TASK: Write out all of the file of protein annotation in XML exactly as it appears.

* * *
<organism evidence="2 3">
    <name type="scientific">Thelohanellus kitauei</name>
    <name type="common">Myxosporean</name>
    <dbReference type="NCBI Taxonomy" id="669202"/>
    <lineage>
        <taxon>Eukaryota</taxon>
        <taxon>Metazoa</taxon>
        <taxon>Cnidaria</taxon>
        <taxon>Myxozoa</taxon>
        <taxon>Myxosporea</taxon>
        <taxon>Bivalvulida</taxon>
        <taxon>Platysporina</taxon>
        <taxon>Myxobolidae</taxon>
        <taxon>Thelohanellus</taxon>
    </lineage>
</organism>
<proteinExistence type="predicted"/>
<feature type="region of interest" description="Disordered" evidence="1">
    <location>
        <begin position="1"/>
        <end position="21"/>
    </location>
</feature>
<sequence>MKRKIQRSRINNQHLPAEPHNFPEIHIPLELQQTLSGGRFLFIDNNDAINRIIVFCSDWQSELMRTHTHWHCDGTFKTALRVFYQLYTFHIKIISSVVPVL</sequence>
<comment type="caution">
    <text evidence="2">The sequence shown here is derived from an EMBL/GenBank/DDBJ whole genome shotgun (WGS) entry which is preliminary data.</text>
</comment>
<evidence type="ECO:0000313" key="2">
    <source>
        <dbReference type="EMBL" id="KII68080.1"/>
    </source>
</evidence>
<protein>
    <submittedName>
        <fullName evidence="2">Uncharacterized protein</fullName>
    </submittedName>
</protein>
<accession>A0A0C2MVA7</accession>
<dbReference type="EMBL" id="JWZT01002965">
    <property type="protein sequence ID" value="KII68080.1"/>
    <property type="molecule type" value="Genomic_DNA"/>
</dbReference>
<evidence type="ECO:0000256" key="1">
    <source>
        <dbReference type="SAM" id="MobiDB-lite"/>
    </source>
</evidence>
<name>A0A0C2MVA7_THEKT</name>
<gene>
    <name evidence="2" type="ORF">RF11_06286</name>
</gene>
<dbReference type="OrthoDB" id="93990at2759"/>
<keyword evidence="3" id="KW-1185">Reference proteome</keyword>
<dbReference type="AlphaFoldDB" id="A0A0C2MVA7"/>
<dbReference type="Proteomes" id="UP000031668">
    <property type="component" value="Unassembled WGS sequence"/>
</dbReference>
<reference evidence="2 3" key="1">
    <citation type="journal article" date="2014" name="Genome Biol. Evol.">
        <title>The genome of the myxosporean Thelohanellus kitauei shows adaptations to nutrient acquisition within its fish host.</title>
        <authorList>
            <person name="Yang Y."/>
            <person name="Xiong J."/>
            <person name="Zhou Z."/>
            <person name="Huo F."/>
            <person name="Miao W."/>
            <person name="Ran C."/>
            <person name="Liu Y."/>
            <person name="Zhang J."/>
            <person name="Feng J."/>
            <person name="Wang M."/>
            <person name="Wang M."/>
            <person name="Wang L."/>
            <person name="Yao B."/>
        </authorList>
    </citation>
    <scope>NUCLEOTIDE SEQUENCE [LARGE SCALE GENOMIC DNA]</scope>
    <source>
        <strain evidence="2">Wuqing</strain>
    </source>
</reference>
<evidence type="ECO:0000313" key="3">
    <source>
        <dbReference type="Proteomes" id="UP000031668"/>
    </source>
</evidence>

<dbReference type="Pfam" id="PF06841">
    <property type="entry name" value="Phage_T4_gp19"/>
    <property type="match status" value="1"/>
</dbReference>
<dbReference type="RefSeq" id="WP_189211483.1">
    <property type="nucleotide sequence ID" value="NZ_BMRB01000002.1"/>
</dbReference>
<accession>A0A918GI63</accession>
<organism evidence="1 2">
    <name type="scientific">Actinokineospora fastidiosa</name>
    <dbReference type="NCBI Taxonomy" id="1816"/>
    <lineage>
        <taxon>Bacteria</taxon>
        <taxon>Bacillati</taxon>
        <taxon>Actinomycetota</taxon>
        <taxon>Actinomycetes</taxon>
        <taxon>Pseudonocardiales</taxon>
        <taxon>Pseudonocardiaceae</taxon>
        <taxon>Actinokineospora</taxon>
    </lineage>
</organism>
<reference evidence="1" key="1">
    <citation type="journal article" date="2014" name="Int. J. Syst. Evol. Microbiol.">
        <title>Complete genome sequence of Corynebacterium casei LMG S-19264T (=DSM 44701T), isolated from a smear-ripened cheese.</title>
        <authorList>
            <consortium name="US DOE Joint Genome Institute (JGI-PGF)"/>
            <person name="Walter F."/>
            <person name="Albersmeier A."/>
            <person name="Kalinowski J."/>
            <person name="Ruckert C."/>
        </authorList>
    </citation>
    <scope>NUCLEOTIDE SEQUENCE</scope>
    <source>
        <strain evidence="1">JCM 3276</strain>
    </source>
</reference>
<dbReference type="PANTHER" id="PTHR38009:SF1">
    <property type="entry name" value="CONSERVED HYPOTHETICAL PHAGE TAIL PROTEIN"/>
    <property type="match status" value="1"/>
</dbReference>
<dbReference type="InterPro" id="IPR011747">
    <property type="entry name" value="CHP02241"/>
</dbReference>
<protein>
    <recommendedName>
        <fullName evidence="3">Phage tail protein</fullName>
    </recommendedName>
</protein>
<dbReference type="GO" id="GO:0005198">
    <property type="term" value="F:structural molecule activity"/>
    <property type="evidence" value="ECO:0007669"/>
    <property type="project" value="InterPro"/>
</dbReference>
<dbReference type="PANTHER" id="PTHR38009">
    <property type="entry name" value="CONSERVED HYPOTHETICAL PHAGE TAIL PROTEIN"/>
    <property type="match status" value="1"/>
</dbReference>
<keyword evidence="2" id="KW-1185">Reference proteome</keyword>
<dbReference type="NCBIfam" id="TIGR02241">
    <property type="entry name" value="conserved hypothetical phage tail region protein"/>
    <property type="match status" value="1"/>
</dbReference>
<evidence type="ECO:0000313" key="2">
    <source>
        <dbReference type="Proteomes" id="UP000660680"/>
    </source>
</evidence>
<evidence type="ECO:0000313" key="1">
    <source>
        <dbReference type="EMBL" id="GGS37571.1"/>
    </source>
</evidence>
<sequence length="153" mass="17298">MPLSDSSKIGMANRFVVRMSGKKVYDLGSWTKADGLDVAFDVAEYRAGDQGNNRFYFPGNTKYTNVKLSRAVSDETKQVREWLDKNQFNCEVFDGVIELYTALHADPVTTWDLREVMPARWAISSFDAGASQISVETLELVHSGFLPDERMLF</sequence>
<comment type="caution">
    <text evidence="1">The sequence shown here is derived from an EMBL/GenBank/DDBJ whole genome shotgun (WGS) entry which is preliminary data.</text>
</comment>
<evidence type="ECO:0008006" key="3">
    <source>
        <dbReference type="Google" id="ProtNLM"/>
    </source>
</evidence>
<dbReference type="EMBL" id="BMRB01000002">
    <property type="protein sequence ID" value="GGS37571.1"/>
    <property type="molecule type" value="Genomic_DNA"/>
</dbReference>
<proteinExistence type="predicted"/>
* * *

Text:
<organism evidence="2 3">
    <name type="scientific">Thelohanellus kitauei</name>
    <name type="common">Myxosporean</name>
    <dbReference type="NCBI Taxonomy" id="669202"/>
    <lineage>
        <taxon>Eukaryota</taxon>
        <taxon>Metazoa</taxon>
        <taxon>Cnidaria</taxon>
        <taxon>Myxozoa</taxon>
        <taxon>Myxosporea</taxon>
        <taxon>Bivalvulida</taxon>
        <taxon>Platysporina</taxon>
        <taxon>Myxobolidae</taxon>
        <taxon>Thelohanellus</taxon>
    </lineage>
</organism>
<proteinExistence type="predicted"/>
<feature type="region of interest" description="Disordered" evidence="1">
    <location>
        <begin position="1"/>
        <end position="21"/>
    </location>
</feature>
<sequence>MKRKIQRSRINNQHLPAEPHNFPEIHIPLELQQTLSGGRFLFIDNNDAINRIIVFCSDWQSELMRTHTHWHCDGTFKTALRVFYQLYTFHIKIISSVVPVL</sequence>
<comment type="caution">
    <text evidence="2">The sequence shown here is derived from an EMBL/GenBank/DDBJ whole genome shotgun (WGS) entry which is preliminary data.</text>
</comment>
<evidence type="ECO:0000313" key="2">
    <source>
        <dbReference type="EMBL" id="KII68080.1"/>
    </source>
</evidence>
<protein>
    <submittedName>
        <fullName evidence="2">Uncharacterized protein</fullName>
    </submittedName>
</protein>
<accession>A0A0C2MVA7</accession>
<dbReference type="EMBL" id="JWZT01002965">
    <property type="protein sequence ID" value="KII68080.1"/>
    <property type="molecule type" value="Genomic_DNA"/>
</dbReference>
<evidence type="ECO:0000256" key="1">
    <source>
        <dbReference type="SAM" id="MobiDB-lite"/>
    </source>
</evidence>
<name>A0A0C2MVA7_THEKT</name>
<gene>
    <name evidence="2" type="ORF">RF11_06286</name>
</gene>
<dbReference type="OrthoDB" id="93990at2759"/>
<keyword evidence="3" id="KW-1185">Reference proteome</keyword>
<dbReference type="AlphaFoldDB" id="A0A0C2MVA7"/>
<dbReference type="Proteomes" id="UP000031668">
    <property type="component" value="Unassembled WGS sequence"/>
</dbReference>
<reference evidence="2 3" key="1">
    <citation type="journal article" date="2014" name="Genome Biol. Evol.">
        <title>The genome of the myxosporean Thelohanellus kitauei shows adaptations to nutrient acquisition within its fish host.</title>
        <authorList>
            <person name="Yang Y."/>
            <person name="Xiong J."/>
            <person name="Zhou Z."/>
            <person name="Huo F."/>
            <person name="Miao W."/>
            <person name="Ran C."/>
            <person name="Liu Y."/>
            <person name="Zhang J."/>
            <person name="Feng J."/>
            <person name="Wang M."/>
            <person name="Wang M."/>
            <person name="Wang L."/>
            <person name="Yao B."/>
        </authorList>
    </citation>
    <scope>NUCLEOTIDE SEQUENCE [LARGE SCALE GENOMIC DNA]</scope>
    <source>
        <strain evidence="2">Wuqing</strain>
    </source>
</reference>
<evidence type="ECO:0000313" key="3">
    <source>
        <dbReference type="Proteomes" id="UP000031668"/>
    </source>
</evidence>

<dbReference type="Pfam" id="PF06841">
    <property type="entry name" value="Phage_T4_gp19"/>
    <property type="match status" value="1"/>
</dbReference>
<dbReference type="RefSeq" id="WP_189211483.1">
    <property type="nucleotide sequence ID" value="NZ_BMRB01000002.1"/>
</dbReference>
<accession>A0A918GI63</accession>
<organism evidence="1 2">
    <name type="scientific">Actinokineospora fastidiosa</name>
    <dbReference type="NCBI Taxonomy" id="1816"/>
    <lineage>
        <taxon>Bacteria</taxon>
        <taxon>Bacillati</taxon>
        <taxon>Actinomycetota</taxon>
        <taxon>Actinomycetes</taxon>
        <taxon>Pseudonocardiales</taxon>
        <taxon>Pseudonocardiaceae</taxon>
        <taxon>Actinokineospora</taxon>
    </lineage>
</organism>
<reference evidence="1" key="1">
    <citation type="journal article" date="2014" name="Int. J. Syst. Evol. Microbiol.">
        <title>Complete genome sequence of Corynebacterium casei LMG S-19264T (=DSM 44701T), isolated from a smear-ripened cheese.</title>
        <authorList>
            <consortium name="US DOE Joint Genome Institute (JGI-PGF)"/>
            <person name="Walter F."/>
            <person name="Albersmeier A."/>
            <person name="Kalinowski J."/>
            <person name="Ruckert C."/>
        </authorList>
    </citation>
    <scope>NUCLEOTIDE SEQUENCE</scope>
    <source>
        <strain evidence="1">JCM 3276</strain>
    </source>
</reference>
<dbReference type="PANTHER" id="PTHR38009:SF1">
    <property type="entry name" value="CONSERVED HYPOTHETICAL PHAGE TAIL PROTEIN"/>
    <property type="match status" value="1"/>
</dbReference>
<dbReference type="InterPro" id="IPR011747">
    <property type="entry name" value="CHP02241"/>
</dbReference>
<protein>
    <recommendedName>
        <fullName evidence="3">Phage tail protein</fullName>
    </recommendedName>
</protein>
<dbReference type="GO" id="GO:0005198">
    <property type="term" value="F:structural molecule activity"/>
    <property type="evidence" value="ECO:0007669"/>
    <property type="project" value="InterPro"/>
</dbReference>
<dbReference type="PANTHER" id="PTHR38009">
    <property type="entry name" value="CONSERVED HYPOTHETICAL PHAGE TAIL PROTEIN"/>
    <property type="match status" value="1"/>
</dbReference>
<keyword evidence="2" id="KW-1185">Reference proteome</keyword>
<dbReference type="NCBIfam" id="TIGR02241">
    <property type="entry name" value="conserved hypothetical phage tail region protein"/>
    <property type="match status" value="1"/>
</dbReference>
<evidence type="ECO:0000313" key="2">
    <source>
        <dbReference type="Proteomes" id="UP000660680"/>
    </source>
</evidence>
<evidence type="ECO:0000313" key="1">
    <source>
        <dbReference type="EMBL" id="GGS37571.1"/>
    </source>
</evidence>
<sequence length="153" mass="17298">MPLSDSSKIGMANRFVVRMSGKKVYDLGSWTKADGLDVAFDVAEYRAGDQGNNRFYFPGNTKYTNVKLSRAVSDETKQVREWLDKNQFNCEVFDGVIELYTALHADPVTTWDLREVMPARWAISSFDAGASQISVETLELVHSGFLPDERMLF</sequence>
<comment type="caution">
    <text evidence="1">The sequence shown here is derived from an EMBL/GenBank/DDBJ whole genome shotgun (WGS) entry which is preliminary data.</text>
</comment>
<evidence type="ECO:0008006" key="3">
    <source>
        <dbReference type="Google" id="ProtNLM"/>
    </source>
</evidence>
<dbReference type="EMBL" id="BMRB01000002">
    <property type="protein sequence ID" value="GGS37571.1"/>
    <property type="molecule type" value="Genomic_DNA"/>
</dbReference>
<proteinExistence type="predicted"/>